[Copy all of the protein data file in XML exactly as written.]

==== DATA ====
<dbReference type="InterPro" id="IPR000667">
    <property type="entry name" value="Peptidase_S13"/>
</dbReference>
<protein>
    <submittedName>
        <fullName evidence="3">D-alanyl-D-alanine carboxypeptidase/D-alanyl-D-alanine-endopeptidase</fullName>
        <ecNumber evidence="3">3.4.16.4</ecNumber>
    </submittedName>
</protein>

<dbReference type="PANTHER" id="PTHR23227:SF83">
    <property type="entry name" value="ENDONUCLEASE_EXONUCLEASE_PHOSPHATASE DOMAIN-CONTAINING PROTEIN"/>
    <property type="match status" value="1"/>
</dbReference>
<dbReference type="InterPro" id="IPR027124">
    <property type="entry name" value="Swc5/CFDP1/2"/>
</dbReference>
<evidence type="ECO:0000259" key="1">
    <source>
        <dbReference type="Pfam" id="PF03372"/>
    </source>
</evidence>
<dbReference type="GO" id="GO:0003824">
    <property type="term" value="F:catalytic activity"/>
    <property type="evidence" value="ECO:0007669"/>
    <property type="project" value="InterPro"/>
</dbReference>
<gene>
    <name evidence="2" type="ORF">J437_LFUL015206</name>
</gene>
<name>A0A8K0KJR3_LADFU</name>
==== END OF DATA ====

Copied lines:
<dbReference type="InterPro" id="IPR000667">
    <property type="entry name" value="Peptidase_S13"/>
</dbReference>
<protein>
    <submittedName>
        <fullName evidence="3">D-alanyl-D-alanine carboxypeptidase/D-alanyl-D-alanine-endopeptidase</fullName>
        <ecNumber evidence="3">3.4.16.4</ecNumber>
    </submittedName>
</protein>

<dbReference type="PANTHER" id="PTHR23227:SF83">
    <property type="entry name" value="ENDONUCLEASE_EXONUCLEASE_PHOSPHATASE DOMAIN-CONTAINING PROTEIN"/>
    <property type="match status" value="1"/>
</dbReference>
<dbReference type="InterPro" id="IPR027124">
    <property type="entry name" value="Swc5/CFDP1/2"/>
</dbReference>
<evidence type="ECO:0000259" key="1">
    <source>
        <dbReference type="Pfam" id="PF03372"/>
    </source>
</evidence>
<dbReference type="GO" id="GO:0003824">
    <property type="term" value="F:catalytic activity"/>
    <property type="evidence" value="ECO:0007669"/>
    <property type="project" value="InterPro"/>
</dbReference>
<gene>
    <name evidence="2" type="ORF">J437_LFUL015206</name>
</gene>
<name>A0A8K0KJR3_LADFU</name>